Skip to main content

The Knee Bones Connected to the Leg Bone...

Can your knee pain be connected to your feet? The short answers is yes! The long answer is it depends on the bio mechanics of your foot, structure of your body and the functions you are placing across them.

Our bodies are subject to the kinetic chain. This means anything from the ground up can influence the next joint up. Dysfunction in foot joints can lead to problems in the ankle, knee, hip and lower back. I have even had patients with one leg shorter than the other develop significant neck pain from compensation. Running on uneven terrain or around a track in the same dirrection each day can overload and stress one side over the other and lead to pain.

So how does this relate to our knees? Undo stress can be applied to the knee when the foot is overly pronated such as patients with flat feet. This can lead in compensation at the ankle and knees, causing the patient to become "knock kneed". This in turn can lead to abnormal tracking of the knee cap causing knee pain. This problem can also lead to uneven wear of the cartilage, stress on the medial (inside) knee ligaments and impingement of the capsule. Similarly, high arches can lead to under-pronation or supination causing the opposite effect on the the knee.

When we have abnormal bio mechanical or structural alignment on the knee, injury can occur. We often treat these injuries symptomatically, treating the symptoms and not the underlying causes. Knee braces, injections and even surgery may be prescribed, but pain may continue without addressing the underlying causes. In Podiatry, we look to address the bio mechanical root of the pain to offload the joint and return functionality. This can usually be achieved with an orthotic insert for the shoe, shoe gear, physical therapy, or even surgery in rare cases.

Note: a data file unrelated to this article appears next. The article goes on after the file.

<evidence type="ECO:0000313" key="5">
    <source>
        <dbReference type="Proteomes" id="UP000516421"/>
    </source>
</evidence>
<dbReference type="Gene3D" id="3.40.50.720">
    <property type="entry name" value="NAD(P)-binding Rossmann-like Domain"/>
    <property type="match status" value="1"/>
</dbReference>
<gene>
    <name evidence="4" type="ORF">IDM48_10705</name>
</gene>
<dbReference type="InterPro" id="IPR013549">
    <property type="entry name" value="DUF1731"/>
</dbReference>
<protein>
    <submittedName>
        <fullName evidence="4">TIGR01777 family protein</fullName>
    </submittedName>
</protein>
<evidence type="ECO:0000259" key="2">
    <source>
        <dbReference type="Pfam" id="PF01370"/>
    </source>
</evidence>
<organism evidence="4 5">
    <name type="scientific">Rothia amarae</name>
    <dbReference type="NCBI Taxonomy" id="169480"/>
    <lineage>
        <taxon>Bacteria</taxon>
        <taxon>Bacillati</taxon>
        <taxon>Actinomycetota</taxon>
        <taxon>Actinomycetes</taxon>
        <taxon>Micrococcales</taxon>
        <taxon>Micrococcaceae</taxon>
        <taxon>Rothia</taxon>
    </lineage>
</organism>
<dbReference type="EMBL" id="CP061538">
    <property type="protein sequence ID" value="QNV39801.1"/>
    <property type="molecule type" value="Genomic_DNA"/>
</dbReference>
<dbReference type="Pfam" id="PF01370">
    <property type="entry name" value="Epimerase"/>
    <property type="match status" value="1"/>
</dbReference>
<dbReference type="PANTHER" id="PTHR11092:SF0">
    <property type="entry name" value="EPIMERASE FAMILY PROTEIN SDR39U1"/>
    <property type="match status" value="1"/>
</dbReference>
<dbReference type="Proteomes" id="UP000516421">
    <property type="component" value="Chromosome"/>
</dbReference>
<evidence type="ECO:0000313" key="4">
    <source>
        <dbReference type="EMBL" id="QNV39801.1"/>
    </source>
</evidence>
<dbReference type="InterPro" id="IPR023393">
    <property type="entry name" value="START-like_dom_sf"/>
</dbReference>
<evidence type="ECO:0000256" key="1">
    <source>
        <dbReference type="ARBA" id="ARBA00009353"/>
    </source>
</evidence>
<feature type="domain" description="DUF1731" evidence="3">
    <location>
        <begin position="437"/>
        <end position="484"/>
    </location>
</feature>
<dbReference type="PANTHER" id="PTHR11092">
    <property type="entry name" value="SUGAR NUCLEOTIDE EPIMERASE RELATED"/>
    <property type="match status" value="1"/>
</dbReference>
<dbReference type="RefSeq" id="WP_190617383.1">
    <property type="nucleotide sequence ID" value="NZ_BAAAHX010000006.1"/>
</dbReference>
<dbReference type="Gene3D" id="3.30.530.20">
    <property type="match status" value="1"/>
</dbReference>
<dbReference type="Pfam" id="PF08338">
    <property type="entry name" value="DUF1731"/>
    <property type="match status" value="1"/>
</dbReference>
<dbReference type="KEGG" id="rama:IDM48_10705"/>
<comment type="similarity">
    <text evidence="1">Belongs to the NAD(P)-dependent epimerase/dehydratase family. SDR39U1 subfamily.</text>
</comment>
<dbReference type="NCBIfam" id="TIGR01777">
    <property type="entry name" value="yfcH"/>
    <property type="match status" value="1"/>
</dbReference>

If you suffer from knee pain, especially while running, come in for an evaluation today!

Chris Suykerbuyk, DPM, FACFAS

You Might Also Enjoy...

When Do You Fix A Bunion?

When should you think about having bunion surgery? Is it covered, or is it considered cosmetic? Read on to find out more.

Bunions Are A 3D Problem, Here's A 3D Solution

Bunions are a common problem that frequently gets neglected by sufferers of this painful condition. They affect about 25% of people in the United States alone. Watch Dr. Suykerbuyk explain an innovative new solution to bunions.

Heel Pain

Heel pain can interfere with our daily life and activity. Plantar fasciitis/heel spurs is the most common diagnosis we see in our office. Here are some tricks and tips to stop the pain!